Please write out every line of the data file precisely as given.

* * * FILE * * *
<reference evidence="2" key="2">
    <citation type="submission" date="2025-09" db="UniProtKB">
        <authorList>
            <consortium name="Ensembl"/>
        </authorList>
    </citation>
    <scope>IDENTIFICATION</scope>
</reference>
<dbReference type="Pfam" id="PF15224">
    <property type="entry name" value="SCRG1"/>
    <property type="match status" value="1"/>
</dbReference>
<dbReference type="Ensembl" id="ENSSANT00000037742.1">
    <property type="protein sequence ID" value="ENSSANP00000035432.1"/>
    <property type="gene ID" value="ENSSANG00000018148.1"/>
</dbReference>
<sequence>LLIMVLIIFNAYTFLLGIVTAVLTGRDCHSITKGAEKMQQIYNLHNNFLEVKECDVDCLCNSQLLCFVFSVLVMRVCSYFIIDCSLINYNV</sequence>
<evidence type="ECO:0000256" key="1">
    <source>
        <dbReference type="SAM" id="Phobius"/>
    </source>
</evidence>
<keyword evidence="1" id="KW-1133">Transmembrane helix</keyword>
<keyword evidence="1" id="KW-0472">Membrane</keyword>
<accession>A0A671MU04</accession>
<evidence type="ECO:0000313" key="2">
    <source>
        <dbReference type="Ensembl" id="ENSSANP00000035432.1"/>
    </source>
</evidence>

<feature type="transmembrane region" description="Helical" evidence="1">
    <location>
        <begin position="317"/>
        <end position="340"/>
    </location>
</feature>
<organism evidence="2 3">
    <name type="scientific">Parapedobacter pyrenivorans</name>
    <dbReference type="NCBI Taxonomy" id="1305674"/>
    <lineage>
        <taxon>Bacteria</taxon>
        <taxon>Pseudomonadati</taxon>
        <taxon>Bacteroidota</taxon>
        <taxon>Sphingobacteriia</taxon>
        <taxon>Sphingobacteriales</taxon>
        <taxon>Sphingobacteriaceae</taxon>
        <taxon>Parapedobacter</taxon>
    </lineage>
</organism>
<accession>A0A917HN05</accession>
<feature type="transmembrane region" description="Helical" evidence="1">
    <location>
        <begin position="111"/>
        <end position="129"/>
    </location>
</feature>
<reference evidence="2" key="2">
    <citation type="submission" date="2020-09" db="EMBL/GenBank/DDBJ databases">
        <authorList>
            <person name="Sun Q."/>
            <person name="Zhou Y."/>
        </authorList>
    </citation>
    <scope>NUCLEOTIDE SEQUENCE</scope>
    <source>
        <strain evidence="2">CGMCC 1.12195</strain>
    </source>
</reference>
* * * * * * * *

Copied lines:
<reference evidence="2" key="2">
    <citation type="submission" date="2025-09" db="UniProtKB">
        <authorList>
            <consortium name="Ensembl"/>
        </authorList>
    </citation>
    <scope>IDENTIFICATION</scope>
</reference>
<dbReference type="Pfam" id="PF15224">
    <property type="entry name" value="SCRG1"/>
    <property type="match status" value="1"/>
</dbReference>
<dbReference type="Ensembl" id="ENSSANT00000037742.1">
    <property type="protein sequence ID" value="ENSSANP00000035432.1"/>
    <property type="gene ID" value="ENSSANG00000018148.1"/>
</dbReference>
<sequence>LLIMVLIIFNAYTFLLGIVTAVLTGRDCHSITKGAEKMQQIYNLHNNFLEVKECDVDCLCNSQLLCFVFSVLVMRVCSYFIIDCSLINYNV</sequence>
<evidence type="ECO:0000256" key="1">
    <source>
        <dbReference type="SAM" id="Phobius"/>
    </source>
</evidence>
<keyword evidence="1" id="KW-1133">Transmembrane helix</keyword>
<keyword evidence="1" id="KW-0472">Membrane</keyword>
<accession>A0A671MU04</accession>
<evidence type="ECO:0000313" key="2">
    <source>
        <dbReference type="Ensembl" id="ENSSANP00000035432.1"/>
    </source>
</evidence>

<feature type="transmembrane region" description="Helical" evidence="1">
    <location>
        <begin position="317"/>
        <end position="340"/>
    </location>
</feature>
<organism evidence="2 3">
    <name type="scientific">Parapedobacter pyrenivorans</name>
    <dbReference type="NCBI Taxonomy" id="1305674"/>
    <lineage>
        <taxon>Bacteria</taxon>
        <taxon>Pseudomonadati</taxon>
        <taxon>Bacteroidota</taxon>
        <taxon>Sphingobacteriia</taxon>
        <taxon>Sphingobacteriales</taxon>
        <taxon>Sphingobacteriaceae</taxon>
        <taxon>Parapedobacter</taxon>
    </lineage>
</organism>
<accession>A0A917HN05</accession>
<feature type="transmembrane region" description="Helical" evidence="1">
    <location>
        <begin position="111"/>
        <end position="129"/>
    </location>
</feature>
<reference evidence="2" key="2">
    <citation type="submission" date="2020-09" db="EMBL/GenBank/DDBJ databases">
        <authorList>
            <person name="Sun Q."/>
            <person name="Zhou Y."/>
        </authorList>
    </citation>
    <scope>NUCLEOTIDE SEQUENCE</scope>
    <source>
        <strain evidence="2">CGMCC 1.12195</strain>
    </source>
</reference>